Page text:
BACKGROUND: Several dietary factors have been reported to be associated with risk of breast cancer, but to date, unequivocal evidence only exists for alcohol consumption. We sought to systematically assess the association between intake of 92 foods and nutrients and breast cancer risk using a nutrient-wide association study. METHODS: Using data from 272,098 women participating in the European Prospective Investigation into Cancer and Nutrition (EPIC) study, we assessed dietary intake of 92 foods and nutrients estimated by dietary questionnaires. Cox regression was used to quantify the association between each food/nutrient and risk of breast cancer. A false discovery rate (FDR) of 0.05 was used to select the set of foods and nutrients to be replicated in the independent Netherlands Cohort Study (NLCS). RESULTS: Six foods and nutrients were identified as associated with risk of breast cancer in the EPIC study (10,979 cases). Higher intake of alcohol overall was associated with a higher risk of breast cancer (hazard ratio (HR) for a 1 SD increment in intake = 1.05, 95% CI 1.03-1.07), as was beer/cider intake and wine intake (HRs per 1 SD increment = 1.05, 95% CI 1.03-1.06 and 1.04, 95% CI 1.02-1.06, respectively), whereas higher intakes of fibre, apple/pear, and carbohydrates were associated with a lower risk of breast cancer (HRs per 1 SD increment = 0.96, 95% CI 0.94-0.98; 0.96, 95% CI 0.94-0.99; and 0.96, 95% CI 0.95-0.98, respectively). When evaluated in the NLCS (2368 cases), estimates for each of these foods and nutrients were similar in magnitude and direction, with the exception of beer/cider intake, which was not associated with risk in the NLCS. CONCLUSIONS: Our findings confirm a positive association of alcohol consumption and suggest an inverse association of dietary fibre and possibly fruit intake with breast cancer risk.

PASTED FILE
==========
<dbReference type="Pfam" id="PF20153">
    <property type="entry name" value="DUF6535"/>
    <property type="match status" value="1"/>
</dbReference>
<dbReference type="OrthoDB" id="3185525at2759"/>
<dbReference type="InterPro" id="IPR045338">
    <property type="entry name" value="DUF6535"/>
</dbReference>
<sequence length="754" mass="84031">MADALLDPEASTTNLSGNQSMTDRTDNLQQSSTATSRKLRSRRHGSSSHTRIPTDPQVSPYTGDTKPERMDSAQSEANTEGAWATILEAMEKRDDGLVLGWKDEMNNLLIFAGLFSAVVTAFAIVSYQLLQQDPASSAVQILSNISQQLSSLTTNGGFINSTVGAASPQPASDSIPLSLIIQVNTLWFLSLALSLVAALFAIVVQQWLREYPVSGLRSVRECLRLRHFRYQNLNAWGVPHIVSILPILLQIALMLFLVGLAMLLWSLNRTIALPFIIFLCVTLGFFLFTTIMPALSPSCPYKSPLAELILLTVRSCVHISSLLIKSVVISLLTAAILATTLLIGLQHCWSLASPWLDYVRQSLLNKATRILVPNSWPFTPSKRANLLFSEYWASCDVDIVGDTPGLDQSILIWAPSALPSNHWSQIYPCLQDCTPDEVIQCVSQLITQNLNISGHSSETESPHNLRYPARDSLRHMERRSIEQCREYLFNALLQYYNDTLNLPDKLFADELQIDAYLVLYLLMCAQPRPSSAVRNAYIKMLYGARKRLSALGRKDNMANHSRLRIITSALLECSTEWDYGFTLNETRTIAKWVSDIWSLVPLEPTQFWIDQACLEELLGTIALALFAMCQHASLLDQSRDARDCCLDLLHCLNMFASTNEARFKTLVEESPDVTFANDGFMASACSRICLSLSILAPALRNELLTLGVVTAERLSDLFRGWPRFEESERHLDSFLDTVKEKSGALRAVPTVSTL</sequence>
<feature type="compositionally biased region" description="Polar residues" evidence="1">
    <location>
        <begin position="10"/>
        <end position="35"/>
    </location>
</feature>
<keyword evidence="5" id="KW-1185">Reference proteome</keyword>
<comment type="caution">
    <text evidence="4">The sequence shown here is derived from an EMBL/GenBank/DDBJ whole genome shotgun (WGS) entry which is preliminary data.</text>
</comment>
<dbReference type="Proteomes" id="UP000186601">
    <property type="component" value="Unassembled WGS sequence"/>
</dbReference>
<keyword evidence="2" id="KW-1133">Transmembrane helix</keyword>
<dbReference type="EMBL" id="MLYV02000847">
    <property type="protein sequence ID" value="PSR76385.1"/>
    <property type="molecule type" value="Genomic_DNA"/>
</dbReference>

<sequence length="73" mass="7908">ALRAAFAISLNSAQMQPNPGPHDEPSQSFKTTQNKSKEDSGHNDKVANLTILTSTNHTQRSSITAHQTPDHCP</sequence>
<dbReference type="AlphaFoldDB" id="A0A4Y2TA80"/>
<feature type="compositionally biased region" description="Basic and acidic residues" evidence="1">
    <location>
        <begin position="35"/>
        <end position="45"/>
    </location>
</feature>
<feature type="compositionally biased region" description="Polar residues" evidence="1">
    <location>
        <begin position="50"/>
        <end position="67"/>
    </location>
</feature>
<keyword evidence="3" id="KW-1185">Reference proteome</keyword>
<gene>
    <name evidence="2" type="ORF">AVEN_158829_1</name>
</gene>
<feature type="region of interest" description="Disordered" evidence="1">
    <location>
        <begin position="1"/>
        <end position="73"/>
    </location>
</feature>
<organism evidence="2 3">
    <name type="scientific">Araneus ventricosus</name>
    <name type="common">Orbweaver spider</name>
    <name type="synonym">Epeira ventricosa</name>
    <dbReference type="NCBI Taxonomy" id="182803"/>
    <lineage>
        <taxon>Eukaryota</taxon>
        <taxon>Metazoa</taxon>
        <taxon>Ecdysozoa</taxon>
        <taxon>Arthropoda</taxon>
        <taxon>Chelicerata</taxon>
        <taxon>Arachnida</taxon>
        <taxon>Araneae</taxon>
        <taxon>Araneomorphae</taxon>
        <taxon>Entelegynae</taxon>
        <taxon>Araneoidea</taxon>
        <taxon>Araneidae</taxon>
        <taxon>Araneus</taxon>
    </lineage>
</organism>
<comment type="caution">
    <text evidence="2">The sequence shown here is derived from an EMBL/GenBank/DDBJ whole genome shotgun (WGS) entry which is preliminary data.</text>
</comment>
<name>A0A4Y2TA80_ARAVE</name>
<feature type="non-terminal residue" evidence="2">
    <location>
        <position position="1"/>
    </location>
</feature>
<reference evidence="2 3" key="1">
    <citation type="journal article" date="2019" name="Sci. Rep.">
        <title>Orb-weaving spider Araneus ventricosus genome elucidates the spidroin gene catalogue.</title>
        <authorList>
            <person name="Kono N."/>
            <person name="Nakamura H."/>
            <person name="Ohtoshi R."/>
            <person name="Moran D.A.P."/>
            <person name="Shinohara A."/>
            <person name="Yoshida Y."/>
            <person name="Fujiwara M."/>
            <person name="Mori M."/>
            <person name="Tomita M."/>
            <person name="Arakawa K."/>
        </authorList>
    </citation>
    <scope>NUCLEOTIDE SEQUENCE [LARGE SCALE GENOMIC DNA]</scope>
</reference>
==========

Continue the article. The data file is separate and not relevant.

Assuntos
Neoplasias da Mama/dietoterapia , Neoplasias da Mama/epidemiologia , Dieta , Fibras na Dieta/normas , Comportamento Alimentar/psicologia , Nutrientes , Inquéritos e Questionários/estatística & dados numéricos , Adulto , Idoso , Idoso de 80 Anos ou mais , Neoplasias da Mama/diagnóstico , Estudos de Coortes , Feminino , Humanos , Pessoa de Meia-Idade , Avaliação Nutricional , Estudos Prospectivos , Fatores de Risco , Adulto Jovem
10.
Diabetes Care ; 43(2): 366-373, 2020 Feb.
Artigo em Inglês | MEDLINE | ID: mdl-31818810

RESUMO